Then Frodo kissed Merry and Pippin, and last of all Sam, and went aboard; and the sails were drawn up, and the wind blew, and slowly the ship slipped away down the long grey firth; and the light of the glass of Galadriel that Frodo bore glimmered and was lost. And the ship went out into the High Sea and passed on into the West, until at last on a night of rain Frodo smelled a sweet fragrance on the air and heard the sound of singing that came over the water. And then it seemed to him that as in his dream in the house of Bombadil, the grey rain-curtain turned all to silver glass and was rolled back, and he beheld white shores and beyond them a far green country under a swift sunrise.

This scene answers to and is the fulfillment of Frodo’s earlier dream: no longer in a state of mere anticipation of that which he has most deeply longed for, he has come to that place where his desire can at last be satiated and his joy made full. For this reason the passage really stands as the climactic and consummating eucatastrophe of the entire Lord of the Rings, when the work is at its most theological–reminding us, as Augustine so memorably put it, that “our hearts are restless until they find their rest in Thee”–as Frodo is ushered into a vision of divine light, not as an oblique “ray of light through the very chinks of the universe” (as Tolkien describes eucatastrophe in one place), but now (as St. Paul put it) “face to face.”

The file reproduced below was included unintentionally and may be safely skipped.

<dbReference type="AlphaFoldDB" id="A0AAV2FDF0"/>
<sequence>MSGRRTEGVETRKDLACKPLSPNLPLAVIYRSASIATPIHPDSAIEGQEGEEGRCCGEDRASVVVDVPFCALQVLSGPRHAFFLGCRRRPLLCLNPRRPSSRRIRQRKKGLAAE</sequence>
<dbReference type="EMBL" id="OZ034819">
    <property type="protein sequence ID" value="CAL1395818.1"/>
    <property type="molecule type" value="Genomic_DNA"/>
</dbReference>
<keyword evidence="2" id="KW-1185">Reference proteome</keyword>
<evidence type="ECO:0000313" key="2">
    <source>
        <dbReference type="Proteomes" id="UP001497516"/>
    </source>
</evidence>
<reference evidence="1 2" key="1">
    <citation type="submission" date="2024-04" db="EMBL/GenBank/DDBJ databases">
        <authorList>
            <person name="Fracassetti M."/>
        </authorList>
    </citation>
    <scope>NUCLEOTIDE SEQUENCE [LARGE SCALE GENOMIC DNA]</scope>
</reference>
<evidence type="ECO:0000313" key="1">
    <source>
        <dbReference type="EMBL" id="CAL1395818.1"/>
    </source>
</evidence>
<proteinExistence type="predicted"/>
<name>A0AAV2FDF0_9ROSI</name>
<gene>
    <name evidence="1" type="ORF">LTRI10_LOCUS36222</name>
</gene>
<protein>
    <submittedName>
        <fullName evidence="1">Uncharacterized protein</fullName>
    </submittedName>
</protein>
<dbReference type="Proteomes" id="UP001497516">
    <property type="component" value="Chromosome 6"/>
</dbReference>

Nightingale, image of Eucatastrophe

“[Luthien] Tinúviel’s attendant bird, the nightingale, is a fitting emblem of eucatastrophe, pouring out its fluting song when all is dark. Its symbolic significance may be measured in the words of men on the Western Front. [Tolkien’s friend and fellow TCBS member] Rob Gilson, hearing a nightingale in the early hours one May morning from his trench dugout, thought it ‘wonderful that shells and bullets shouldn’t have banished them, when they are always so shy of everything human’, while Siegfried Sassoon wrote that ‘the perfect performance of a nightingale… seemed miraculous after the desolation of the trenches’.” (Garth, Tolkien and the Great War, 265)

Material Necessity in Tolkien and Plato

The concluding point of the previous post observed that neither Tolkien’s Valar nor Plato’s demiurge create ex nihilo, but produce things from already existing matter which in both cases is further analyzed in terms of the four elements of earth, air, fire, and water. This leads to yet another fascinating parallel between Tolkien and Plato, which is that although both their creation-accounts attempt to attribute as much causality in the world as possible to the agency of their respective demiurges (what Plato represents under the principle of divine “Mind” or nous), both mythologies also recognize the existence and role of a counter-principle, one that both Plato and, as we shall see, Tolkien after him represent under the concept of ananke or “necessity.” In the Timaeus, because matter is not created by, but is co-existent with the demiurge, it has its own intrinsic and even erratic properties which the demiurge is not responsible for and which present an inherent constraint on or obstacle to his world-making activity. The result, as Donald Zeyl has put it, is that there are moments when divine Mind or Intellect “must make concessions to Necessity [ananke].”[1]